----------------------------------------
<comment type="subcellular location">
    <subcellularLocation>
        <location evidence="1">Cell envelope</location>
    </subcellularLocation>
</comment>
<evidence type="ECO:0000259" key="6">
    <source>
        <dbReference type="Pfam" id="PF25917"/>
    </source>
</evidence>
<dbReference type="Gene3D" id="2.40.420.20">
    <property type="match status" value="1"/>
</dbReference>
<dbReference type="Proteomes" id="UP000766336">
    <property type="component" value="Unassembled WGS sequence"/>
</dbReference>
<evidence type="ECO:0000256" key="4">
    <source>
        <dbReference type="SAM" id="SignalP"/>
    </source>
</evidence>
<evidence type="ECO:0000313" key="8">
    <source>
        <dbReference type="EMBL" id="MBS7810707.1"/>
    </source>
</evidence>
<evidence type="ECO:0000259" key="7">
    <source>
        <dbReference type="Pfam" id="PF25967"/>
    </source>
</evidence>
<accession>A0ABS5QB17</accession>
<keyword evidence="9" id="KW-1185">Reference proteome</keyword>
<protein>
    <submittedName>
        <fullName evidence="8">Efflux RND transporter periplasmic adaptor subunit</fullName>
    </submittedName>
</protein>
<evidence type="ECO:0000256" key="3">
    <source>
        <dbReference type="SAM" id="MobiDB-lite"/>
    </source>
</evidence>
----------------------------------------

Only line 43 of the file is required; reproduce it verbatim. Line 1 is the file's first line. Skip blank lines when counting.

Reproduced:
</evidence>